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Pennsylvania executive officials disagree on clemency bid

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September 19, 2012

By Maresa Strano


HARRISBURG, Pennsylvania: One of the powers vested in both the lieutenant governor and attorney general of Pennsylvania is a voting seat on the state's Board of Pardons. The Board of Pardons is composed of five members charged with reviewing applications to reconsider criminal sentences, with the exception of impeachment cases, and then voting to "determine whether clemency should be recommended to the Governor for his approval or denial."[1] A common duty for state chief executive officers, the Pennsylvania Constitution empowers its governor with the ability to, under extraordinary circumstances, confer mercy on a criminal after a court has concluded his/her guilt. What distinguishes Pennsylvania's post-sentencing adjustment system slightly from those practiced in other states is that the Pennsylvania governor's role in the process only arrives after the Board of Pardons has made its final consideration- and only if the Board votes to nominate the clemency bid for gubernatorial submission.

In cases with the severest sentences--life imprisonment or the death penalty--a unanimous decision among the five Board members is prerequisite to a bid's consideration by the governor. This rule came into play most recently when the Board voted 3-2 on the application to block the execution of Terrence Williams, who was given the death penalty in 1986.[2] Board members Attorney general Linda Kelly and lieutenant governor Jim Cawley contributed to the split. Cawley was one of two who voted to oppose the clemency bid, which reached the Board after new, potentially mitigating, evidence arose in Williams' case concerning the convicted murder's history of repeated sexual abuse by men. The Board's disagreement eliminated the possibility for Gov. Tom Corbett (R) to exercise his pardoning power in the case.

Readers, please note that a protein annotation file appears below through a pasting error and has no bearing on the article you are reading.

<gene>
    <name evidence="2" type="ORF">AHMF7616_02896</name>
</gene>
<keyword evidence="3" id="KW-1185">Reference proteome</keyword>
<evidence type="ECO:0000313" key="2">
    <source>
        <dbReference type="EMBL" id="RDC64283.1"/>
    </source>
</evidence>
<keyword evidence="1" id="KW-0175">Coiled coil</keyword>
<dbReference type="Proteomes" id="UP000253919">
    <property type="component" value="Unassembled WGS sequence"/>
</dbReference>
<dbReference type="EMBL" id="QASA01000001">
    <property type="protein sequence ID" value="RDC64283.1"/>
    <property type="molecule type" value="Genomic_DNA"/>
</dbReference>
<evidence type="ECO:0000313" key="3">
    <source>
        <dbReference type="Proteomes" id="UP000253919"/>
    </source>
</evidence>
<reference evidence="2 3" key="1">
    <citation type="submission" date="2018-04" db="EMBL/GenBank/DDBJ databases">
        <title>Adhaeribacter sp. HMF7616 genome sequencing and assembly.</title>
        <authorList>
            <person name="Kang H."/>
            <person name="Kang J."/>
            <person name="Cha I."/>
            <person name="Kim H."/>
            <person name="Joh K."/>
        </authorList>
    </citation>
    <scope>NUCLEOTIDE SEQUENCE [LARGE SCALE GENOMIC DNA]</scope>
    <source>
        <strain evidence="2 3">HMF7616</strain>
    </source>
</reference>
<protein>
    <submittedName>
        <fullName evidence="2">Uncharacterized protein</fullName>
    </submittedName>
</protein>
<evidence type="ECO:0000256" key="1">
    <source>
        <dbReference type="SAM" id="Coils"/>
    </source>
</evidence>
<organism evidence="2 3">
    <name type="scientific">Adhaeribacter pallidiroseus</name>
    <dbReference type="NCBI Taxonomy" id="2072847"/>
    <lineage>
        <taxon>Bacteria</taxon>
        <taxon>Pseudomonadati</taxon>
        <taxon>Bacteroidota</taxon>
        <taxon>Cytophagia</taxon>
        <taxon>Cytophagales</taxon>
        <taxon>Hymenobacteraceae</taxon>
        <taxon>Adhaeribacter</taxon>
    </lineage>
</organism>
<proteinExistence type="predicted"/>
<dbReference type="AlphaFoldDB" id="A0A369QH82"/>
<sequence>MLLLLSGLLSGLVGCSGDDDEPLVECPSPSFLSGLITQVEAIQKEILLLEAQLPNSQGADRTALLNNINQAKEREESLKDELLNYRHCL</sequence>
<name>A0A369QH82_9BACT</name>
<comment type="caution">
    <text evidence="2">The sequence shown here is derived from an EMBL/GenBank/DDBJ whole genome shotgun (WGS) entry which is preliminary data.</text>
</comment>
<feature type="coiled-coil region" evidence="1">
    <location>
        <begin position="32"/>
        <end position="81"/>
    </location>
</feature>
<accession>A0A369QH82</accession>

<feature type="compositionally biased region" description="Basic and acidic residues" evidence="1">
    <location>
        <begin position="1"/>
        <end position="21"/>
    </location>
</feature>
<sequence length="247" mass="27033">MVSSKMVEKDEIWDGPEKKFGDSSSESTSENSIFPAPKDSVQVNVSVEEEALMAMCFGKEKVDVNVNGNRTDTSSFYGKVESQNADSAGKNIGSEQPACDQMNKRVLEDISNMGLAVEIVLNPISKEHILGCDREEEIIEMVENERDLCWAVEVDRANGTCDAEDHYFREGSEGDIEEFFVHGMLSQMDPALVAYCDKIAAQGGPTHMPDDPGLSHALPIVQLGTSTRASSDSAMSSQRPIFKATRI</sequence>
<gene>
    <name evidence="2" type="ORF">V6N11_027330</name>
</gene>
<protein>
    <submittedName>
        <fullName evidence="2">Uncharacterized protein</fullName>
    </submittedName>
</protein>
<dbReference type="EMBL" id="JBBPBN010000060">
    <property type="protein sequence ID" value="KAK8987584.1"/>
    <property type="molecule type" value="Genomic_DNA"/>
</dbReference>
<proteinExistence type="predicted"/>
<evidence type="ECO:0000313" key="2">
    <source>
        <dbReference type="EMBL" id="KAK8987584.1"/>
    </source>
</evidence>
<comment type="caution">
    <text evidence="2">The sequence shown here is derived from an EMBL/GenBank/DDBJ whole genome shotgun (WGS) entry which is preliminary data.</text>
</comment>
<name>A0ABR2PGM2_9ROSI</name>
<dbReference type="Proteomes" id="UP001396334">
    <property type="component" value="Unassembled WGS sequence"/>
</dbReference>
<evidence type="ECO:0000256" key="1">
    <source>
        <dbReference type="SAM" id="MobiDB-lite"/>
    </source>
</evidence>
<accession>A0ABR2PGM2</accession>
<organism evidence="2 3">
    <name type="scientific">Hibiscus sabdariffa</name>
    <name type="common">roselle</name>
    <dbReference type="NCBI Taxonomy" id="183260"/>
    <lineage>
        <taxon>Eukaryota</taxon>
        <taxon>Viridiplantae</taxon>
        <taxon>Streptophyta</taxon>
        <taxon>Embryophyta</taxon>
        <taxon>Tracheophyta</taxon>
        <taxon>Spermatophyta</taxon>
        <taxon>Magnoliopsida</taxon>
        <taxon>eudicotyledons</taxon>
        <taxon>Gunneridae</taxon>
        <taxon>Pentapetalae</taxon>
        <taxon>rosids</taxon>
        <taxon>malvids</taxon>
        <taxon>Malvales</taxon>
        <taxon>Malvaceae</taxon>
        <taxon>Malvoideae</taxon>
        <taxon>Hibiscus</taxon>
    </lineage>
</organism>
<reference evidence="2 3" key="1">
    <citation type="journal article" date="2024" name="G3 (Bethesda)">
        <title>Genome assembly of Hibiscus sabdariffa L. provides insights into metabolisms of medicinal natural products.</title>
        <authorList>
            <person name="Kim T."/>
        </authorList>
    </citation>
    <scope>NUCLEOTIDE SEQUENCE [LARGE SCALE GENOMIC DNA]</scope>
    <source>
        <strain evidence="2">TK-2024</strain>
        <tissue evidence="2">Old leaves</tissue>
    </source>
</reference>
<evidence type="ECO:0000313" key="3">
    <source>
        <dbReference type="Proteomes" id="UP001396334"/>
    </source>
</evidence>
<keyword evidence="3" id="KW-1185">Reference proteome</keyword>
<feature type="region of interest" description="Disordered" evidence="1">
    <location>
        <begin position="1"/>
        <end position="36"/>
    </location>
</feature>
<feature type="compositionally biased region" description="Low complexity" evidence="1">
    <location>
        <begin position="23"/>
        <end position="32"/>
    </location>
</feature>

Today, Williams' attorneys will request a stay of execution from a Philadelphia judge, whose ruling could segue into an appeal to the Pennsylvania Supreme Court down the line. Time is of the essence, however, with Williams' execution scheduled for October 3rd. The federal public defender working for Williams will try to convince the judge that prosecutors withheld evidence of sexual abuse from the defense, and that such information could have affected the outcome of the case.

There are currently two hundred inmates on death row in Pennsylvania. If Williams' original sentence is carried out, his will mark the state's first execution of a prisoner in 13 years.[2]

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